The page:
While kompromat is an old trick, it has taken on a different and at times more sinister twist in the cyberspace age. To silence and discredit opponents, Russian cyber warriors have planted child pornography on the computers of Kremlin critics. Cyber attacks have become a favored political weapon to use against government opponents. They are hard to trace, giving the Kremlin plausible deniability.

Kompromat can be an effective political weapon. Faced with the destruction of their lives, marriages, reputations, and careers, victims often have little choice but to capitulate to blackmail and intimidation.

If Russia did actually have kompromat against Trump, would it use it? The United States and its Western allies no doubt have their own compromising material on members of the Kremlin’s inner circle and perhaps even on Putin himself, such as the scope of his financial and business interests in Russia and the size of his personal fortune.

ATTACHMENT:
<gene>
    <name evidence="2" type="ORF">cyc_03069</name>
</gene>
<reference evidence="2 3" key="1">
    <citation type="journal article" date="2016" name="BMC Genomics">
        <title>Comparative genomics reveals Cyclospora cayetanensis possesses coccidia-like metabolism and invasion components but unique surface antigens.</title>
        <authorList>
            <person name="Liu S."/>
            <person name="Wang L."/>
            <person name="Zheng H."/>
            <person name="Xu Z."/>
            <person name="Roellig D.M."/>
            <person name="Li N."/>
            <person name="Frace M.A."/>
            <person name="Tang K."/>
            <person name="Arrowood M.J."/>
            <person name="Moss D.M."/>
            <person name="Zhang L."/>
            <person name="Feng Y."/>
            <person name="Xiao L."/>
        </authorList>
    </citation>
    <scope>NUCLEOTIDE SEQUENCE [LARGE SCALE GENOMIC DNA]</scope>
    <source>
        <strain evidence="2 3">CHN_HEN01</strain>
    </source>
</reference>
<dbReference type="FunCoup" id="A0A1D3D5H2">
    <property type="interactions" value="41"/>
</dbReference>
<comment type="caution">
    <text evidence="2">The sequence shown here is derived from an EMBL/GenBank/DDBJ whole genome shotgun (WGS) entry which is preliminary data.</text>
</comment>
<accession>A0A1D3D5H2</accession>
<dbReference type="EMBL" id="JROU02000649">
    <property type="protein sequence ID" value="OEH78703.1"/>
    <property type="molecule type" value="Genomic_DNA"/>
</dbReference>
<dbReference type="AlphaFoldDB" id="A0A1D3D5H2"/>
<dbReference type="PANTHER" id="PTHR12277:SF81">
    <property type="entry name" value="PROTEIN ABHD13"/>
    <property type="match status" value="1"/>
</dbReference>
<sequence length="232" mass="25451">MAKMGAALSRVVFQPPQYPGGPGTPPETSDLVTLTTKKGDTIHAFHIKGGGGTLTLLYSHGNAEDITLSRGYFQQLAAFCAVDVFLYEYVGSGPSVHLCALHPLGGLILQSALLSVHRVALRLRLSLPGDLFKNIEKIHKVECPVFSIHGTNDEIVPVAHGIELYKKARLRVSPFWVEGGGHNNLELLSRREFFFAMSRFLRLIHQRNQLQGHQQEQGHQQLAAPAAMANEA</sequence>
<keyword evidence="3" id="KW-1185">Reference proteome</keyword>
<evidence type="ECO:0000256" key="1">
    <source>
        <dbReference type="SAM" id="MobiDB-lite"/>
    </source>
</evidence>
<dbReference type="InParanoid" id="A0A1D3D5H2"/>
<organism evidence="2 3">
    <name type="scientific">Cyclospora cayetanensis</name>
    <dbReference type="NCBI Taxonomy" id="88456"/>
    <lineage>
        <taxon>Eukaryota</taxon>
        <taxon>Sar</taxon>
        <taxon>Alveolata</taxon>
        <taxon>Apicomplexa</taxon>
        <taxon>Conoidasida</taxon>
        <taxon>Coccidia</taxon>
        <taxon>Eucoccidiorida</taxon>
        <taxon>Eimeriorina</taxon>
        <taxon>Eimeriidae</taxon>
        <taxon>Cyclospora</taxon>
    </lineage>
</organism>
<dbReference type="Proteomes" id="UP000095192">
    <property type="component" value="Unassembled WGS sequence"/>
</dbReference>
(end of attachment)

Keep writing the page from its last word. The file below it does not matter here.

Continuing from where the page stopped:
Perhaps we are entering an era of “Mutually Assured Kompromat Destruction,” and we will never learn what, if anything, the Kremlin has on Trump.

Richard Maher is a research fellow at the Robert Schuman Centre for Advanced Studies